I easily could have been in that number. My husband, especially, could have been in that number.
As the majority of Americans are breathing a sigh of relief that an administration that catastrophically failed to protect 200,000+ of our citizens is done, what I’m hearing from those that still voted for it, is astonishing.
“Good luck getting a vaccine under Biden’s administration.”
“Good luck with your stimulus check now that McConnell won’t work with those socialist Dems.”
“Good luck with rioting and looting and burning down our cities.”
Who would wish that on another person? Who would legitimately want things to not work out for our fellow citizens? Why is that sort of animosity for your neighbor acceptable? What about ‘Love thy neighbor’?
I didn’t vote for a man. I voted for an office. I voted for dignity. I voted for better. For all of us.
I voted so you could have better healthcare.
So you could have equal representation under the law.
So your relatives from Muslim countries could meet their new grandkid.
I voted so you could have better education.
So you could have better access to testing for COVID-19.
So you could return to “life as normal” sooner rather than later.
I voted so science could dictate guidelines and conspiracy theories didn’t.
I voted so we could take care of each other.
So my black and brown friends know that I believe their lives matter.
So our future doesn’t seem so grim.
Because ultimately, I want all of us to do better and be better.
I’ve learned through the last few years that facts, processes, procedures and the will of the American people are not enough for some. I’ve also learned that debating with those who want to refute the sky being blue is a pointless endeavor.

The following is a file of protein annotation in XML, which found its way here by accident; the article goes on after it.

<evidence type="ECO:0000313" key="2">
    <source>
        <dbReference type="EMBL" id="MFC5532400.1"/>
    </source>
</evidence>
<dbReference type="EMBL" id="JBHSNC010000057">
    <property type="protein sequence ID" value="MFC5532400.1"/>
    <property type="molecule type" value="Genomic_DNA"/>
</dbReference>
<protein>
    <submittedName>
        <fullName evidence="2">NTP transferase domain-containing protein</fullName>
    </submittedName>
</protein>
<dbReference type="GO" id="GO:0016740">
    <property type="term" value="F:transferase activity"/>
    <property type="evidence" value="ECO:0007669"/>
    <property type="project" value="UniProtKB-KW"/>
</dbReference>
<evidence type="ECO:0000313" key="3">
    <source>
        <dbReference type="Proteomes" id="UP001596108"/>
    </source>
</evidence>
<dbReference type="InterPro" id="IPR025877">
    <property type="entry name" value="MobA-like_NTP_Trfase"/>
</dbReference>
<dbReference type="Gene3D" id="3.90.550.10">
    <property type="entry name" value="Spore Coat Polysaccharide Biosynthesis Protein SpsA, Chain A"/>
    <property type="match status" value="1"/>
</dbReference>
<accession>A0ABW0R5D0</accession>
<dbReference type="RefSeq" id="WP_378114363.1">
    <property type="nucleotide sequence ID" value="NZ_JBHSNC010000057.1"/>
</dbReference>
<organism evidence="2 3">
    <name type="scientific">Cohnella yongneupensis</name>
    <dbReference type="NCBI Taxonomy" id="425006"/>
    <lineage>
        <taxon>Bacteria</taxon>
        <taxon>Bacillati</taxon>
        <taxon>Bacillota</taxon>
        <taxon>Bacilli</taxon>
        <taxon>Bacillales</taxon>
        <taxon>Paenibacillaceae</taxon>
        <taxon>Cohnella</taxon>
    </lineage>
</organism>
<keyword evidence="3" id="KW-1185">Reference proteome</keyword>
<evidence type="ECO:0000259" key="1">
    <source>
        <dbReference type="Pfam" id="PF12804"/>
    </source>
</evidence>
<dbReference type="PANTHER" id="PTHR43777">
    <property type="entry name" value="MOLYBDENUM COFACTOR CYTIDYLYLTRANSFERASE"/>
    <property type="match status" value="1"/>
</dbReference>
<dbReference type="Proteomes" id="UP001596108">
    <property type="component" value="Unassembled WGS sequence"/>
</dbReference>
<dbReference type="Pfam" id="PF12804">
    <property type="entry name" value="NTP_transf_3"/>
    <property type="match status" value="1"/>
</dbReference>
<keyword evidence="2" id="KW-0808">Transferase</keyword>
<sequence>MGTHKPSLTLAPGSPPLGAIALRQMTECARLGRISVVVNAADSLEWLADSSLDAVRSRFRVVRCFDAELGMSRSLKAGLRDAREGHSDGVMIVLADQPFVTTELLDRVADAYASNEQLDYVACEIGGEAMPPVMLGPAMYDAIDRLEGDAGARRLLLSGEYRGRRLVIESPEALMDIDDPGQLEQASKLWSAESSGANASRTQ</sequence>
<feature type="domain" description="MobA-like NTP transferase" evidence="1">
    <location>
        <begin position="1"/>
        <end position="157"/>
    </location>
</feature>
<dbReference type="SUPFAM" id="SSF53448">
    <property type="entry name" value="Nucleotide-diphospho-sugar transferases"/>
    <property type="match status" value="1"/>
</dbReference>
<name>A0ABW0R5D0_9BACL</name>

The age of disinformation persists. It’s ugly. It nearly brought the downfall of our democracy. It doesn’t deter from Biden’s win.
It will not just magically go away to some new social media channel. But, I can do my best to provide relevant, factual information to those willing to learn more or adjust the hill they are willing to die on.
Dave Chappelle hosted Saturday Night Live this past weekend.
As a side note, I’m always in awe of how quickly creators can change scripts based on current events. As networks declared Joe Biden the President-elect, they had only hours to come up with new skits and scripts.
Chappelle certainly has a knack for stinging comedy that reflects the current temperature of the country and he did not disappoint with his opening monologue, something I rewatched again last night.
“Remember when I was here four years ago, how bad that felt? Remember that half the country right now still feels that way,” he said.
“Remember for the first time in the history of America, the life expectancy of white people is dropping because of heroin, suicide.”
“All these white people that feel that anguish, that pain, they’re mad because they think nobody cares. Maybe they don’t. Let me tell you something: I know how that feels, I promise you, I know how that feels. A police officer, every time you put your uniform on, you feel like you got a target on your back. You’re appalled by the ingratitude when you would risk your life to save them. Oh man, believe me. Believe me, I know how that feels. Everyone knows how that feels.”
“But here’s the difference between me and you: You guys hate each other for that. And I don’t hate anybody. I just hate that feeling. That’s what I fight through. That’s what I suggest you fight through. You’ve got to find a way to live your life and forgive each other. You’ve got to find a way to find a way to find joy in your existence, in spite of the feeling.”
That struck me. Hard.